The University of New Mexico School of Engineering just received a Bronze Award from the American Society of Engineering Education (ASEE) in the inaugural Diversity Recognition Program.
UNM is one of 82 engineering programs around the country — and the only one in New Mexico — to receive the designation, which recognizes institutions for outstanding efforts to attract and retain diverse populations into engineering.
“This award is only the beginning of our efforts in this area.” – Christos Christodoulou, Jim and Ellen King Dean of Engineering and Computing
Among the recipients are Georgia Tech, Rutgers University, Texas A&M, Duke University, and University of Illinois at Urbana-Champaign.
The ASEE established a diversity plan and Diversity Initiative in response to statistics that showed declining numbers of under-represented groups who were choosing to study engineering. To reward institutions who meet goals of the diversity plan — which includes goals for increasing the K-12 and community college pipeline into engineering programs — the ASEE developed a system to recognize institutions at three levels.
Bronze, the first level, requires institutions to sign and execute the ASEE Deans Diversity Pledge, in addition to the following:
- Have an established infrastructure to support diverse populations, including women, under-represented minorities, LBGTQ and those with disabilities
- Have a diversity and inclusion plan
- Have at least one K-12 or community college pipeline activity
- Implement at least one additional program or initiative to increase diversity.
In 2015, School of Engineering Dean Joseph Cecchi was one of 220 deans to sign the Deans Diversity Pledge.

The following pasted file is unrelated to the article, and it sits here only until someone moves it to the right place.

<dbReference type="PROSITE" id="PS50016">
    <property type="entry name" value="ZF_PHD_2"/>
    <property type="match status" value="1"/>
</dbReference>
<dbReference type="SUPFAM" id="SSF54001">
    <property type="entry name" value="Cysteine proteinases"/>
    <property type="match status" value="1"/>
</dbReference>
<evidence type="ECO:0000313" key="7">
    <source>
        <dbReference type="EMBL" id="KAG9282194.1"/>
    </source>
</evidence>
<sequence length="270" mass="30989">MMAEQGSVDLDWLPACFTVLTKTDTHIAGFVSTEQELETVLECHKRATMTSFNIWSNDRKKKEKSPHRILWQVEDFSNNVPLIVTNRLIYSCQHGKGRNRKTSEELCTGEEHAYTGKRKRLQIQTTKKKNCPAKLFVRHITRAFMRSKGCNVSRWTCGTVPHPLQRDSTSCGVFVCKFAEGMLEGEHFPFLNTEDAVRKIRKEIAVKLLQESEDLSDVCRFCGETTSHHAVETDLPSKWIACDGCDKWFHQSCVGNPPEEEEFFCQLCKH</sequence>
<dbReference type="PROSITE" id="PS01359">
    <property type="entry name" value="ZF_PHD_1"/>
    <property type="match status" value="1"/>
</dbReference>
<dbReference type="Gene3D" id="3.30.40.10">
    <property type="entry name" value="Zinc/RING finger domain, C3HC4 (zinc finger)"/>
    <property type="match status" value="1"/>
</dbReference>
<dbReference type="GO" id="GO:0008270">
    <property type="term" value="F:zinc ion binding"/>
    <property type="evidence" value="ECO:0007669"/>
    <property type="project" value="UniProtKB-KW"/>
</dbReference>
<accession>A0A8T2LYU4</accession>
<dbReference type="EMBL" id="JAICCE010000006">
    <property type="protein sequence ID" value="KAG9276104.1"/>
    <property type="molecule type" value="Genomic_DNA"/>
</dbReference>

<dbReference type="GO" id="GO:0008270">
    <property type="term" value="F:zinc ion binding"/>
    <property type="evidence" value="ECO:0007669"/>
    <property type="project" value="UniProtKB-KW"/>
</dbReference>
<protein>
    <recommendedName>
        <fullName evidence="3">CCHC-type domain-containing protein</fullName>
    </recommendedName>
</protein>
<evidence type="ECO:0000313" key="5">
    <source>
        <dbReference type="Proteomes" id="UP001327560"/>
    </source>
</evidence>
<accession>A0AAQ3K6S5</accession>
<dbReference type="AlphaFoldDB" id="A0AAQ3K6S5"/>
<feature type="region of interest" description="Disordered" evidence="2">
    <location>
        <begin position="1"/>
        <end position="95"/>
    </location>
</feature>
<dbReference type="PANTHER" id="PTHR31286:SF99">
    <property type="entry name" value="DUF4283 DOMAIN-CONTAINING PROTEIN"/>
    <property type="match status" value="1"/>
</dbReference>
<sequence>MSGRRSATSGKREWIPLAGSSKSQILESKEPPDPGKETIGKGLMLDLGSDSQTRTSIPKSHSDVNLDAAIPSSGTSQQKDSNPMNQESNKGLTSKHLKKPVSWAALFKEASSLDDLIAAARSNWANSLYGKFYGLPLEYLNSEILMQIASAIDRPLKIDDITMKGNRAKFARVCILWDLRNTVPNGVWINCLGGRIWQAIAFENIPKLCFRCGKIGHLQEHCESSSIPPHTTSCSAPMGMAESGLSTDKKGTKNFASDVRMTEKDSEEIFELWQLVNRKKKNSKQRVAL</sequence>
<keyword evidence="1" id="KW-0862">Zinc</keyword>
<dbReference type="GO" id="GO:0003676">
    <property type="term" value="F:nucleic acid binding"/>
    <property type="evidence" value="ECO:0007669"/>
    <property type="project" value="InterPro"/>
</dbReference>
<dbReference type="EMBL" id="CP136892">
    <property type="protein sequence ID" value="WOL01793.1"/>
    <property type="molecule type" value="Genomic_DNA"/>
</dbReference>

“UNM School of Engineering has a strong history of diversity and inclusion and working with a wide array of groups traditionally under-represented in engineering and STEM,” said Christos Christodoulou, Jim and Ellen King Dean of Engineering and Computing. “Receiving the Bronze Award from ASEE is a major honor and proof that what we have been doing to increase inclusiveness is having an impact.”
Among the active student organizations in the School of Engineering are the Society of Women Engineers, the Hispanic Engineering Student Association, the National Society of Black Engineers, the American Indian Science and Engineering Society, the Society of Enabled Engineers, and Out in Science, Technology, Engineering, and Mathematics (oSTEM).
As of fall 2018, around 21% of the School of Engineering’s undergraduates are women; nearly 42% identify as Hispanic; 5.5% percent as Native American or Pacific Islander; and 1.5% as black. Among faculty, 17% of tenured or tenure-track faculty are women; 8.5% identify as Hispanic; 1% of faculty as Native American; and 1% of faculty as black.
The School of Engineering works closely with ADVANCE at UNM, a National Science Foundation-funded project to promote the recruitment, retention, and advancement of women STEM faculty at UNM. The School also recently established an administrative position — special advisor to the dean for inclusion and climate — to chair a faculty committee and create programs to reward departments that make progress toward a more inclusive climate. Mala Htun, professor of political science at UNM and deputy director of ADVANCE at UNM, will fill this role starting in summer 2019.
“The School is committed to attracting and retaining a diverse population of both students and faculty and will continue to strive to create new pathways for future engineers,” Christodoulou said. “This award is only the beginning of our efforts in this area.”
UNM was required to submit a diversity and inclusion plan for the designation. Among the goals in the plan is for the School of Engineering to create an Engineering Inclusion Laboratory, which will be a research and innovation center to study, develop, test and scale mechanisms to promote diversity, equity and inclusion in the School and other institutions of higher education, private industry, international organizations and nonprofit groups. Another major goal of the plan is to increase the recruitment, retention and success of faculty, staff and students from under-represented groups.
Two higher levels are also attainable to institutions after they achieve Bronze Level. The Silver Level is open to institutions who have received bronze recognition (at least two years is recommended) and who have demonstrated improvement in three or more areas listed in their goals, among other criteria. Gold Level is open to those who have at least one year in the silver category, in addition to leadership and service in the areas of diversity, including leading workshops and seminars.